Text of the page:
- If your home is severely damaged and you need to find other accommodations while repairs are being made, keep a record of all expenses, such as hotel and restaurant receipts.
- If your business has been damaged and you have business income (business interruption) insurance, it covers the profits your business would have earned, based on your own financial records, had the disaster not occurred. The policy covers additional operating expenses incurred as a result of the disaster, such as the extra expense of operating out of a temporary location.
Separately, some people may hire public adjusters to help them with their insurance claims. Public adjusters have no relationship with your insurance company and charge a fee for their services. According to the Insurance Information Institute (I.I.I.), a public adjuster can assist with the claims process, but cannot get you more money than you are entitled to under your insurance policy and will not be able to get your claim settled any faster. You are simply paying them for a service.
“Public adjusters imply that the settlement won’t be fair to the policyholder without their intervention, for which they charge an additional fee directly to the person who is insured,” said PIA National Senior Vice President Patricia A. Borowski. “This fee is usually a percentage of the final settlement — and for some, it might also include extra charges for the expenses of the public adjuster.”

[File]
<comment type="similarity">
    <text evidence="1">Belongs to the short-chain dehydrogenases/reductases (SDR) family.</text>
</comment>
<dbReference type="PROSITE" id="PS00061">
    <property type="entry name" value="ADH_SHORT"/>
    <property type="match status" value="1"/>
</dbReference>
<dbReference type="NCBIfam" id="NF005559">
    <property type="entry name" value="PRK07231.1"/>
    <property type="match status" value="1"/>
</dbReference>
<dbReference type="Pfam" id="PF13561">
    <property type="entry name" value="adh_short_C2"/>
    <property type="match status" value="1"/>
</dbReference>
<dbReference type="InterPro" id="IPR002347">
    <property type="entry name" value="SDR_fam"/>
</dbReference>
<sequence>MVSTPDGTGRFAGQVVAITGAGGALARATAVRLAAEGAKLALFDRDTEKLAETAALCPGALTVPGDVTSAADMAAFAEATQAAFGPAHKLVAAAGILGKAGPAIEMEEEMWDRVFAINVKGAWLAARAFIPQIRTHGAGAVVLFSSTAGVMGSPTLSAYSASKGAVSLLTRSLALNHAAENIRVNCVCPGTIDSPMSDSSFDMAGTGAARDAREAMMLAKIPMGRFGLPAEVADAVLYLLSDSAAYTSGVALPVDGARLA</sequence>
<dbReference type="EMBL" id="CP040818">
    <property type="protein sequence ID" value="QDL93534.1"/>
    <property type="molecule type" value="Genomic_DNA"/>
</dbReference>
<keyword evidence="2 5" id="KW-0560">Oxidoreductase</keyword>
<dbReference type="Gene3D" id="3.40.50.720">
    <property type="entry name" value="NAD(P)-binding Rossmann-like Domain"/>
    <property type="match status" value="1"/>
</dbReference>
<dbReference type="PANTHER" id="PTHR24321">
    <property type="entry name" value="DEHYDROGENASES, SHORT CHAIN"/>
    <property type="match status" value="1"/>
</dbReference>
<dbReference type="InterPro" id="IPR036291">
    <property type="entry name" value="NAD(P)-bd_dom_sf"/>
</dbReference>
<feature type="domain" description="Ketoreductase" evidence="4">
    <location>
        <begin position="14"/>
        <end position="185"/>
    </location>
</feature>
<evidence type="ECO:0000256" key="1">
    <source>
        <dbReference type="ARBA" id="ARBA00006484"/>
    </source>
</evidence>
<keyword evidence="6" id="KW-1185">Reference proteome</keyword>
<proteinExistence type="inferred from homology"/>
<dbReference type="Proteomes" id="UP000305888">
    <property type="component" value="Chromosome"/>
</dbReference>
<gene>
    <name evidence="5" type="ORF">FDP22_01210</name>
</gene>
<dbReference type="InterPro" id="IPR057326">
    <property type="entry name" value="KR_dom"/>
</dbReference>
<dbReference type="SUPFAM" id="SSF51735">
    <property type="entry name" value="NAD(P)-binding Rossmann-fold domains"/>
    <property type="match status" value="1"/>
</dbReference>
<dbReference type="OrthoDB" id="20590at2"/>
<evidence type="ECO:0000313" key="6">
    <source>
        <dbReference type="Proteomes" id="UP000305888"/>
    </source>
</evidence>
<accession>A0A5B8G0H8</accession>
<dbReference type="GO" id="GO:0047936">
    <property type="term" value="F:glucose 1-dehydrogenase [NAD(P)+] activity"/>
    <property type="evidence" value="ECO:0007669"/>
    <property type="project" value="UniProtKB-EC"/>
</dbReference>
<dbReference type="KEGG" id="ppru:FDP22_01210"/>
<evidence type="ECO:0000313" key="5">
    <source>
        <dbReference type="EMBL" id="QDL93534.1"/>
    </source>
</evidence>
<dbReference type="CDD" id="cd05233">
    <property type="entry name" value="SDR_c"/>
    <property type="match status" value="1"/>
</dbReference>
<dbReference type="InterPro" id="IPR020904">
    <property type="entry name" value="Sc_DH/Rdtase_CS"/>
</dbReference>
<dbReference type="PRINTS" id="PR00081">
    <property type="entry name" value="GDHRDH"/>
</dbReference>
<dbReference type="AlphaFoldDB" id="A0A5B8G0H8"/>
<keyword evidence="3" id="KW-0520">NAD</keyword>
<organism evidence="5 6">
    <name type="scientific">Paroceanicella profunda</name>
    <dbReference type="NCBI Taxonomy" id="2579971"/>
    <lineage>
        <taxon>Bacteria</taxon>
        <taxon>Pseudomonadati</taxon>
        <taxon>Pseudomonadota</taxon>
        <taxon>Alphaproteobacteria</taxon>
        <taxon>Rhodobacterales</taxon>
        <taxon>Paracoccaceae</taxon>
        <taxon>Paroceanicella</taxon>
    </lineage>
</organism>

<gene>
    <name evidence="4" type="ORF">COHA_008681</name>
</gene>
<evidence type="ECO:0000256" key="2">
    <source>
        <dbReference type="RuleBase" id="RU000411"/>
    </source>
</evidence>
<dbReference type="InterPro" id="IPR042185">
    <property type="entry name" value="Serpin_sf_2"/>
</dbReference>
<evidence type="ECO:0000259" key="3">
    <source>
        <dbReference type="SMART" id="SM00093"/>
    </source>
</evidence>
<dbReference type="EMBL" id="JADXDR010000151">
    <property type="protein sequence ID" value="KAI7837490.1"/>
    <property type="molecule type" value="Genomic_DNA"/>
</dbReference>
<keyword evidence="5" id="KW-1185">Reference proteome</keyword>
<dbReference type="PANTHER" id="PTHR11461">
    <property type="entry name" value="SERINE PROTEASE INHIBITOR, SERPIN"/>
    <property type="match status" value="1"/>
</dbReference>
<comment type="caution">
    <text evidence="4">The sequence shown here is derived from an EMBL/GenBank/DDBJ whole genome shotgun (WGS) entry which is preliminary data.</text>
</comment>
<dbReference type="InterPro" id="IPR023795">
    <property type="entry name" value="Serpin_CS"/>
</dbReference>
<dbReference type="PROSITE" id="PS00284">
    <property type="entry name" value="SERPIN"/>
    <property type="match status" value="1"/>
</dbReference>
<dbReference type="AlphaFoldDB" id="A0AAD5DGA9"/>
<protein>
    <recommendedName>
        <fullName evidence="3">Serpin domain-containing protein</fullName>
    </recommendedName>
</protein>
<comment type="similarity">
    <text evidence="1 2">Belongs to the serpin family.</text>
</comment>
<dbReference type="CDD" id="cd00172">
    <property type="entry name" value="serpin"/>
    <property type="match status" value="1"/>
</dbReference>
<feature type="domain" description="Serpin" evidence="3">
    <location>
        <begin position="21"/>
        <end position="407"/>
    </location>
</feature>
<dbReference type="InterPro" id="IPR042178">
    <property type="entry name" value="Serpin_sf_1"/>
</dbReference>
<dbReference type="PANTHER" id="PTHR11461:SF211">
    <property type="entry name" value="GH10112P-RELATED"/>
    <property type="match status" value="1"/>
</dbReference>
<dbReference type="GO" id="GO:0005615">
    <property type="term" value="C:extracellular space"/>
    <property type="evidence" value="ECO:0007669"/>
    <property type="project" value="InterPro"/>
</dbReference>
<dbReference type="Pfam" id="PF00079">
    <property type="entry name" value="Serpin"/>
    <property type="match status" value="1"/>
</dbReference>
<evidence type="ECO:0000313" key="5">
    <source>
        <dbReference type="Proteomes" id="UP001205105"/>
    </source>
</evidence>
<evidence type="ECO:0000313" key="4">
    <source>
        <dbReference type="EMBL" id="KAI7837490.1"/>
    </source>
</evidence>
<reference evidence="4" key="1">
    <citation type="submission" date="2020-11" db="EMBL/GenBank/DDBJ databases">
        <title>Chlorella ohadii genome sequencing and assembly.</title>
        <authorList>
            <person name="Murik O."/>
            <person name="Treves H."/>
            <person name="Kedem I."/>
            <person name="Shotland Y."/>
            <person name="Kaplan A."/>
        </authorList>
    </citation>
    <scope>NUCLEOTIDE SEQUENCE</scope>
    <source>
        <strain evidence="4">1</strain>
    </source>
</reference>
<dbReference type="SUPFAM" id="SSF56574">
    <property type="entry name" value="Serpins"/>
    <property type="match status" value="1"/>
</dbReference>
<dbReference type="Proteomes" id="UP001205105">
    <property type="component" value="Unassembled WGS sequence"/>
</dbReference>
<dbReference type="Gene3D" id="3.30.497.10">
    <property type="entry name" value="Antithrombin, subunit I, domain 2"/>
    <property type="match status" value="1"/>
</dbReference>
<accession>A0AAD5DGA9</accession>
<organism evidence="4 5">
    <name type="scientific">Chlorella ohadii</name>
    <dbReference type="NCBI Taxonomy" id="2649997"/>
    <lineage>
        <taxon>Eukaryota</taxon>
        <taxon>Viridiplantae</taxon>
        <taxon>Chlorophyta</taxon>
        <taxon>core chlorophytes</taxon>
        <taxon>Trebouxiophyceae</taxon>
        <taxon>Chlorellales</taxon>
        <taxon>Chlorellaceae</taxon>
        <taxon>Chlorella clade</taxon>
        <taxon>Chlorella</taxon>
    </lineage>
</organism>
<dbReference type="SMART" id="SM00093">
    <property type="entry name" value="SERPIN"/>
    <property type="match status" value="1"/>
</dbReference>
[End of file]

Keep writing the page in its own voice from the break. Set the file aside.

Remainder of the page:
“Under the insurance and contract laws of every U.S. jurisdiction, insurance companies are required and obligated to perform the claims services and settlements that are stated in their insurance policy contracts,” Borowski said. “Also, in every state there is a Department of Insurance, along with regulators, who will assist consumers to ensure that insurers meet their obligations. This service is a part of state government, for which consumers have already paid in their taxes.”
Keep in mind that your insurance company provides an adjuster at no charge to you, and that the service provided by your professional independent insurance agent also comes at no charge to you.
“Public adjusters sometimes have a role, but frankly in most cases consumers do not need to take on the additional expense of hiring one,” said PIA National Executive Vice President & CEO Ron Von Haden. “Professional insurance agents assist their clients in the claims-filing process, which begins with filing a claim with the insurance company, at no added cost. The overwhelming number of claims are properly paid. Approaching the claims filing process in an open, cooperative manner produces a better result than assuming a potentially adversarial stance from the outset.”
Founded in 1931, PIA is a national trade association that represents member insurance agents and their employees who sell and service all kinds of insurance, but specialize in coverage of automobiles, homes and businesses. PIA members are Local Agents Serving Main Street AmericaSM. PIA’s Web address is www.pianet.com.